Steem Authors wrote:The M68K runs at 8MHz. CPU timings are measured by two int variables. cpu_cycles stores the number of cycles remaining until the next event (see next section). cpu_timer keeps a running total of the number of cycles executed at the next event. The number of cycles since the emulator started is therefore given by:
#define ABSOLUTE_CPU_TIME (cpu_timer-cpu_cycles)
Because this is an int value, it loops once every 8.5 minutes (approximately). All code takes this into account.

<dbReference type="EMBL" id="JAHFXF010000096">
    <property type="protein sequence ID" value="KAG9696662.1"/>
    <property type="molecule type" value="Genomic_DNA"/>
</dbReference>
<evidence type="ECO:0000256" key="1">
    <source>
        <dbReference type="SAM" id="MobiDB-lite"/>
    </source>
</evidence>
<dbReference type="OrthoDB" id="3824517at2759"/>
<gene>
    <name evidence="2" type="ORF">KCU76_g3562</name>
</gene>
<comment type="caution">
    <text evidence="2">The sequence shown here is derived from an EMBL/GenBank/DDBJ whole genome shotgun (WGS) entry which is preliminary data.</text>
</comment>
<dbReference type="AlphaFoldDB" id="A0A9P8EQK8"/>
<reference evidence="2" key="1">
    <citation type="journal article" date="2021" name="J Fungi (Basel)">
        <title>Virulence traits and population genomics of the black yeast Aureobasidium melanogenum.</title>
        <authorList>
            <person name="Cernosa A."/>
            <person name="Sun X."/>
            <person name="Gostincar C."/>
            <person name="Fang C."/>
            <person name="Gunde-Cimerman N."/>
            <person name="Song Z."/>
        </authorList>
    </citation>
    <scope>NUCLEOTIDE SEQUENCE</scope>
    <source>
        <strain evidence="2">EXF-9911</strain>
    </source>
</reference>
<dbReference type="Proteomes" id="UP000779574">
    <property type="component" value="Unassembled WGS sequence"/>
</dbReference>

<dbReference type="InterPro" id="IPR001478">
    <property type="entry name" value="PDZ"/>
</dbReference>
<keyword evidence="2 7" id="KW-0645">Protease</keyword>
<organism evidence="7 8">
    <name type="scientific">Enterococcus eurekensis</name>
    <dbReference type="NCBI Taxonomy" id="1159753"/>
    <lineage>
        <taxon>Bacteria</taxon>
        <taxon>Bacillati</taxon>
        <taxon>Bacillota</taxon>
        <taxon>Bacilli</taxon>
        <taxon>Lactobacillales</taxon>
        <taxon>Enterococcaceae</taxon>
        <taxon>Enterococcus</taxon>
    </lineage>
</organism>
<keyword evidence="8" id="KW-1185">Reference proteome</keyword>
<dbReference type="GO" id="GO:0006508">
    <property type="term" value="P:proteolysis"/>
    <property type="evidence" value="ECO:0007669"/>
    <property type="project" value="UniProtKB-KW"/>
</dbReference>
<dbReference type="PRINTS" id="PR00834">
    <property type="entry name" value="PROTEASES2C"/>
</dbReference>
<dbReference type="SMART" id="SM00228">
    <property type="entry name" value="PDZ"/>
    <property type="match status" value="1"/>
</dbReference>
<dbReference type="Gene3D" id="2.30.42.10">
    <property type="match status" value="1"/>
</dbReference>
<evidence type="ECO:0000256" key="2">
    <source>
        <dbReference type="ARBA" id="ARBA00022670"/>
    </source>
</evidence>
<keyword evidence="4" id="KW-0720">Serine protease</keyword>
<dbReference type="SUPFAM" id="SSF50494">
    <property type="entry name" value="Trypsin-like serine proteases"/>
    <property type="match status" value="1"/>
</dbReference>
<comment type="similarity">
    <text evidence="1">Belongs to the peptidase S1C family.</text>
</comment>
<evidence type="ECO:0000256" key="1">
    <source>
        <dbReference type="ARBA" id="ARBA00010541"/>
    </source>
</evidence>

The worst hack in Steem is not from me! They don't joke about it, cpu_timer, which is an int (signed 32bit), does loop, and becomes negative halfway through(4min+). Somehow, magically, the program all holds together (something-cpu_timer_at_such_time still works with negative values), but in C/C++, this is called overflow when you "loop" or "go negative" by adding too much to an int, and it results in undefined behaviour according to the standard,which means that's no good practice at all. I guess it depends on the processor, and I'm not really interested in examining the bit representation in Intel.
I think there could also be bugs caused by this technique in border removal detection when cpu_timer is at the threshold, because the < & > operators don't work like the - operator. I know I had a bug at 4min + in Nostalgia/Lemmings because of this.